Tokyo Tech has already established three Strategic Research Hubs under the direction of the president to promote world-class research activities — the Earth-Life Science Institute (ELSI), the Materials Research Center for Element Strategy (MCES), and the Collaborative Research Center for Happiness Co-Creation Society through Intelligent Communications (HAPIC).
WRHI promotes international projects by inviting world-class investigators to join IIR with the aim of becoming an international base for research, including university-industry joint research. An open communication space at IIR allows overseas researchers and faculty members to exchange information beyond the boundaries of their individual organizations and areas of specialization. IIR's systematic and organizational interactions with international researchers allow overseas investigators to participate in joint projects beyond the boundary of organizations. IIR also makes it possible to more effectively utilize funds and facilities, which leads to improved conditions and convenience for project participants.
ELSI, one of Tokyo Tech's Strategic Research Hubs, was a model for the WRHI project. ELSI was established under the direction of the president in 2012 as a WPI3 research hub. Investigators, 40 percent of whom hail from abroad, explore the origin of the Earth and the life on it, a topic that covers multiple fields. Researchers specializing in a broad range of fields including earth science, planetary science, and life sciences gather in the same building to advance their research together. In addition, ELSI is ahead of other institutes not only in establishing an interdisciplinary and global research system, but also in acquiring large amounts of research funding from external sources4.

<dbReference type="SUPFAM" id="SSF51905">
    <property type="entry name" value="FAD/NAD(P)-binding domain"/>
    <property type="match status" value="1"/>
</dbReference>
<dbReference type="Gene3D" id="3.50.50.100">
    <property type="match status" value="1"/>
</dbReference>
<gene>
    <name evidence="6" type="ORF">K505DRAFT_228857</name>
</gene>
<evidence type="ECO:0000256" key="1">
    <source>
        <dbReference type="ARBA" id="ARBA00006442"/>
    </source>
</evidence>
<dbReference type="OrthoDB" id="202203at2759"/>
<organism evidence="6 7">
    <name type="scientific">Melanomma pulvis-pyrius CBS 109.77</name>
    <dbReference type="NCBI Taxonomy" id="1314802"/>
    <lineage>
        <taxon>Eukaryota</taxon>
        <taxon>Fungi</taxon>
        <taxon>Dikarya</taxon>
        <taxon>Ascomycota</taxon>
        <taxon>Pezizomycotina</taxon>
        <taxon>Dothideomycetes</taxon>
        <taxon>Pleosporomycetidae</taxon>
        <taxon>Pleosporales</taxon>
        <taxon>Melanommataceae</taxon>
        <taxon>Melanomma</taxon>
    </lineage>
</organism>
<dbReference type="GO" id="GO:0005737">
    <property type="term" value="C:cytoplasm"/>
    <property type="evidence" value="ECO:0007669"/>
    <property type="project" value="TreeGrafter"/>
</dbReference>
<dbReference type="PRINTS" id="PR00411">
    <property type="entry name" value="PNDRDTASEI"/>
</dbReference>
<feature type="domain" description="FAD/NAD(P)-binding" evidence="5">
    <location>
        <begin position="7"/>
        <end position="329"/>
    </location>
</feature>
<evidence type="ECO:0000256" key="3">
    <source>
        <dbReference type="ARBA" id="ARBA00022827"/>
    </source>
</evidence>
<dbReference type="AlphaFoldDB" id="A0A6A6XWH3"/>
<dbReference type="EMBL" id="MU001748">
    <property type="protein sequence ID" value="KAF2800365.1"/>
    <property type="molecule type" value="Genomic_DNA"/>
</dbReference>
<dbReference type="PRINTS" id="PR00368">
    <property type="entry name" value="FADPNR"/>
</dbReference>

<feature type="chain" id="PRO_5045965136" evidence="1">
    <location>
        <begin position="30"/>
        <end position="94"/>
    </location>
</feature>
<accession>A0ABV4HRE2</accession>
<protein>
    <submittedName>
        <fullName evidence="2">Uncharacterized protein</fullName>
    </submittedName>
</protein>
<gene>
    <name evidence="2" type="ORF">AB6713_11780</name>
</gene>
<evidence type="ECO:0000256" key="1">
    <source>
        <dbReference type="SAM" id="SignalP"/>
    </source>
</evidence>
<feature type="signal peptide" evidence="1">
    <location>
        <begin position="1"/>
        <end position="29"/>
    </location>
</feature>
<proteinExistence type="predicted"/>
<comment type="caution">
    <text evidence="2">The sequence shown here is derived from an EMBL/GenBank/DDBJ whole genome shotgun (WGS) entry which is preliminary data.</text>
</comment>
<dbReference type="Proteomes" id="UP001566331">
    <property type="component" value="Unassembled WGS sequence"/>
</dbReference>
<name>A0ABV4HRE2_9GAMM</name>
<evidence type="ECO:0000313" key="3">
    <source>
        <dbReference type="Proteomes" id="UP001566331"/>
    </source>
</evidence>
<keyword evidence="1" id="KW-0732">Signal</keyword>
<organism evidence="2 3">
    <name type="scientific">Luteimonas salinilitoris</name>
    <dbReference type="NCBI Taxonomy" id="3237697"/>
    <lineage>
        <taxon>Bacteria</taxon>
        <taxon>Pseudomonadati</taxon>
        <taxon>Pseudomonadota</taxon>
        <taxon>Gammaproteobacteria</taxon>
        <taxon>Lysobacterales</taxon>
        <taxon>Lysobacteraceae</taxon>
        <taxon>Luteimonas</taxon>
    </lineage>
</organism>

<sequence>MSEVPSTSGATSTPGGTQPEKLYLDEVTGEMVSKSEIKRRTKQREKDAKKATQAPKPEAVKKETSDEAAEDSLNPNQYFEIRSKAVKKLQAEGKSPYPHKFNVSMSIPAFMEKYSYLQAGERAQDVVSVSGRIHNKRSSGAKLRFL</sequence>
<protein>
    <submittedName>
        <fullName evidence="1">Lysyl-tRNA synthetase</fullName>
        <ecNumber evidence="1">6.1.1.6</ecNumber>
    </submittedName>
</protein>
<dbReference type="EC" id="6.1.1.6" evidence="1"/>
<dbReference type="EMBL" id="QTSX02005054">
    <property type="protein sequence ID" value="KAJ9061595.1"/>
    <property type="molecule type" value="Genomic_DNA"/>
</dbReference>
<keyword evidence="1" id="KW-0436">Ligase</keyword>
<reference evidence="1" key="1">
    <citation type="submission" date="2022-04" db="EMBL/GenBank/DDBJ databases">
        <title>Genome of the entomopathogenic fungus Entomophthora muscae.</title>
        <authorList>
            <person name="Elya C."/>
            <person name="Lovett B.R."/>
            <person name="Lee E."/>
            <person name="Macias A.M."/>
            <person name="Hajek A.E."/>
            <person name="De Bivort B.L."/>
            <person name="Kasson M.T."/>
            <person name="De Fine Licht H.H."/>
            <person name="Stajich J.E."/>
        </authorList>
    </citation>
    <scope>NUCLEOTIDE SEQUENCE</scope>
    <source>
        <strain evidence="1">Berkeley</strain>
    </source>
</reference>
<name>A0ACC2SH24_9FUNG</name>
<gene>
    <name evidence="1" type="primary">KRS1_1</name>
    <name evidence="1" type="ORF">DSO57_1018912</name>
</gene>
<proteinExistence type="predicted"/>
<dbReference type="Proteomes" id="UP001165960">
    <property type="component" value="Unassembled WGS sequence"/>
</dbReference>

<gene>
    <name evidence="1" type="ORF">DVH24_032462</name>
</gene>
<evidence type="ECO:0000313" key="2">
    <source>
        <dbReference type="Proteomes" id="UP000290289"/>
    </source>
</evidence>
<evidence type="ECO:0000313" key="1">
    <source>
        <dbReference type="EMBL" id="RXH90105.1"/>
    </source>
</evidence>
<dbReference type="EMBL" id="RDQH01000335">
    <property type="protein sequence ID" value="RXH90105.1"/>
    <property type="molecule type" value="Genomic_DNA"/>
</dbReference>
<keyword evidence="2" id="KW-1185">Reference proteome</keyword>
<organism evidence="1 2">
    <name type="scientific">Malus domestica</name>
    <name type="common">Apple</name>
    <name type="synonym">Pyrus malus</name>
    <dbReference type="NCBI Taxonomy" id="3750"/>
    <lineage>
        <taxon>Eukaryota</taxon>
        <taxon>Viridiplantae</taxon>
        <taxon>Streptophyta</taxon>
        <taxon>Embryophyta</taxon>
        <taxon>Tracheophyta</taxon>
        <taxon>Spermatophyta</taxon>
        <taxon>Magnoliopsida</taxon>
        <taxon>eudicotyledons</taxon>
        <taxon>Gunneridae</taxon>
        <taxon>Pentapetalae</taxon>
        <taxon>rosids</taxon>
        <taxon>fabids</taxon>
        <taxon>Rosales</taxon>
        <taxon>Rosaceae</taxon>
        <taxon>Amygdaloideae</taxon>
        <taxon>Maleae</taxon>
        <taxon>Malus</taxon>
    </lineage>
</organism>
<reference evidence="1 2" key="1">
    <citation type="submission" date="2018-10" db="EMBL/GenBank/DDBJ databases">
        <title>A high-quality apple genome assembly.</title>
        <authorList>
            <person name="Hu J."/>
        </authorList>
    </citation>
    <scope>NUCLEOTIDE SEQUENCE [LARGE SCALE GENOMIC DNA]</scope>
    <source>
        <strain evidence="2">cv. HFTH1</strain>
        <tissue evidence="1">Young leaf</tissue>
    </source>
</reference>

Ando explains, "Through the WRHI, we plan to share the ELSI system with talents at IIR as a model of best practice, and reflect it in Tokyo Tech's overall approaches, including our six Schools. IIR and WRHI in particular take the initiative in implementing procedures for international research and development, and in disclosing the results of projects. We believe this will bolster Japan's leadership in the area of technology, lead industrial innovation, and effectively address issues that we encounter. In the end, these measures will also improve the evaluation of Tokyo Tech."
Tokyo Tech has been advancing organizational reform to enhance applied research in interdisciplinary fields and move forward with the promotion of globalization. It also continues to improve its ability to better support basic and individual research that serve as seeds for further research.